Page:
Montana Public Radio

Environment

Montana news covering wildlife, public lands, natural resources and more.

Montana Fish, Wildlife and Parks is offering rewards for information in four new poaching cases in Big Timber, Hamilton and north of Billings.

Responses to a survey released Thursday show strong support for increasing taxes in Montana to fund conservation projects. At the same time, respondents said they want out-of-staters to pay more.

Golden eagle.
(PD)

The sky of west-central Montana turns into a highway for migrating golden eagles this time of year. And as the birds fly south, researchers are counting. Local researchers say annual counts show North America’s largest bird of prey’s migratory population is struggling in Montana.

The grizzly is one of North America’s few remaining large predators. Their range is diminished, but they’re spreading across the West again. Descending into valleys where once they were king, bears find the landscape they’d known for eons utterly changed by the new most dominant animal: humans. As the grizzlies approach, the people of the region are wary, at best, of their return.

Courtesy of Winona LaDuke

"This is my idea of when America was great: when there were 8,000 varieties of corn ... when there were 50 million buffalo, the single largest migratory herd in the world ... in a territory with 250 different species of grass. Tremendous biodiversity: that is where life is, in biodiversity. Today, in the same landscape, you and I know that does not exist."

In February 2019, environmental justice activist, economist and writer Winona LaDuke delivered the annual Brennan Guth Memorial Lecture in Environmental Philosophy, as part of the University of Montana President’s Lecture Series at Missoula's Wilma Theater.

“Eager" is the powerful story of how nature’s most ingenious architects shaped our world, and how they can help save it—if we let them. Ben Goldfarb’s captivating book reveals how beavers transformed our landscapes, and how modern-day “Beaver Believers”—including scientists, ranchers, and passionate citizens—are recruiting these ecosystem engineers to help us fight our most pressing environmental problems. The Washington Post calls it, “A masterpiece of a treatise on the natural world” and The Boston Globe calls it, “The best sort of environmental journalism.”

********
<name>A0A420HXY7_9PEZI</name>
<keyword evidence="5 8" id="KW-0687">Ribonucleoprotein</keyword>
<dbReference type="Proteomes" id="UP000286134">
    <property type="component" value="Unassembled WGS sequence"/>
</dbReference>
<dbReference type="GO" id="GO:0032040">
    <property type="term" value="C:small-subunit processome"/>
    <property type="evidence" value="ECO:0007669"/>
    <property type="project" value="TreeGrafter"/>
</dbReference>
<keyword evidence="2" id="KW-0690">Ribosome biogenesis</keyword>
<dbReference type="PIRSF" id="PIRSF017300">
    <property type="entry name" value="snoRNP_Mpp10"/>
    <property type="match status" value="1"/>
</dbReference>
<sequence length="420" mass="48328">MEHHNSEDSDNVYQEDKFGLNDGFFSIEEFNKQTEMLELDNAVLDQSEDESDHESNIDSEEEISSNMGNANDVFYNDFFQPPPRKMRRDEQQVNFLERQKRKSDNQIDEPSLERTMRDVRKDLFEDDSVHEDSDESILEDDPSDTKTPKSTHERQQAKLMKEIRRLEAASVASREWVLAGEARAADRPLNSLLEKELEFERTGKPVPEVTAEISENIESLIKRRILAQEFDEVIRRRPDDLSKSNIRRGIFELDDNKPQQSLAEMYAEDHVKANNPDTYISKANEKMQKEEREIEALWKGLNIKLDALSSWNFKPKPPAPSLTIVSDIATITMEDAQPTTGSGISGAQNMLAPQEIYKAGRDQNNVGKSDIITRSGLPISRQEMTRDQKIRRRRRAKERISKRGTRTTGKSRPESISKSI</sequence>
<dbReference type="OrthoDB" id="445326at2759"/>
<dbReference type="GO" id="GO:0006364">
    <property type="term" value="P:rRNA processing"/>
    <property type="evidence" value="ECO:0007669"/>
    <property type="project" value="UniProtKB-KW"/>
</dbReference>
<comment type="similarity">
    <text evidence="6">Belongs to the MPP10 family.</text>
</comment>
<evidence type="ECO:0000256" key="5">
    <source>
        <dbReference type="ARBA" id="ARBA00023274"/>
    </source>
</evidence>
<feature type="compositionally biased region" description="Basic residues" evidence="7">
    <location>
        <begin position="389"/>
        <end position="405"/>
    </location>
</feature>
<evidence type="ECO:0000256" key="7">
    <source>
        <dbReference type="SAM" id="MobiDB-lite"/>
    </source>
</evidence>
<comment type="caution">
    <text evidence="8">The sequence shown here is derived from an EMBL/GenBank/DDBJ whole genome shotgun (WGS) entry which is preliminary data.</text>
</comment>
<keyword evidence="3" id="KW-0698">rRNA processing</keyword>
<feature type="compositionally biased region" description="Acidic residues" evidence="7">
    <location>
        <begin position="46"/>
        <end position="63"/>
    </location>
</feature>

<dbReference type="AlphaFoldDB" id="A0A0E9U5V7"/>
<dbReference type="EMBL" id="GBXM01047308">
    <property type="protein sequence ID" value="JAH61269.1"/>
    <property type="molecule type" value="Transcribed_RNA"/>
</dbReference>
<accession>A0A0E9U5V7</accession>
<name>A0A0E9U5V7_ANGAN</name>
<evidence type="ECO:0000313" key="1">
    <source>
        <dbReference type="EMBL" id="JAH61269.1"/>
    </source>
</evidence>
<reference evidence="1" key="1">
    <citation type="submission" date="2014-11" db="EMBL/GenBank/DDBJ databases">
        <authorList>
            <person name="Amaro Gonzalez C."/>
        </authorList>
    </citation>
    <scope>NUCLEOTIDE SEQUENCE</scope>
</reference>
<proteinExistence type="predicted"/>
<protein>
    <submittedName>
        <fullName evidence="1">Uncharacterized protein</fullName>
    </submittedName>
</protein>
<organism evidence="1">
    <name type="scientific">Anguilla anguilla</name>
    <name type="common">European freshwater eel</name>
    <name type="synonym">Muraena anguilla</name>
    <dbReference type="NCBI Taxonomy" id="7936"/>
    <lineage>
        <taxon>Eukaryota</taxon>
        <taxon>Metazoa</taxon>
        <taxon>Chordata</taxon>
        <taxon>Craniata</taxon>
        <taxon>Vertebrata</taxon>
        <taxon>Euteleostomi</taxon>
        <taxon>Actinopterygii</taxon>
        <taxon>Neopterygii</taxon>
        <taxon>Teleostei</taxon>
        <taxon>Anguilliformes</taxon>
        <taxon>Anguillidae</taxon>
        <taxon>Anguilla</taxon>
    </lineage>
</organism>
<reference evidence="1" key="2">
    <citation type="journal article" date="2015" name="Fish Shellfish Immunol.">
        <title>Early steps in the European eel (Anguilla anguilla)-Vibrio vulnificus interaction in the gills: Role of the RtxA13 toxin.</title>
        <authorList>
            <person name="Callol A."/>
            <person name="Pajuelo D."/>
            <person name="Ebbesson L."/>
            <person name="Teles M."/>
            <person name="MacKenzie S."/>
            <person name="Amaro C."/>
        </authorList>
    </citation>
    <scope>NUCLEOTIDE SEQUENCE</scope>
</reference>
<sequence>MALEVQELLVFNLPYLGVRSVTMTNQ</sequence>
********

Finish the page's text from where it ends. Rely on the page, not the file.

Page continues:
When Bob Quinn was a kid, a stranger at a county fair gave him a few kernels of an unusual grain. Little did he know, that grain would change his life. Years later, after finishing a PhD in plant biochemistry and returning to his family's farm in Montana, Bob started experimenting with organic wheat. In the beginning, his concern wasn't health or the environment; he just wanted to make a decent living and some chance encounters led him to organics.

Chelsea Green

Renowned animal behaviorist Fred Provenza spent his academic career researching how animals respond to an intricately tuned system of flavor-feedback relationships at the cellular level—a nutritional wisdom that guides them to eat the appropriate combinations of foods to meet their dietary needs. But what about us? Do humans still possess the wisdom to select nourishing diets?

From the killer bee-infested border region of southeast Arizona to the sultry islands of the Galapagos, Warblers & Woodpeckers recounts the quest of a father and his thirteen-year-old son to see as many birds as possible in a single year.

Patagonia

"I, for one, choose a world in which I am not always at the top of the food chain. It's good, sometimes, to near a summit only to be turned back by a world that is bigger than your ambition." -- Jim Williams

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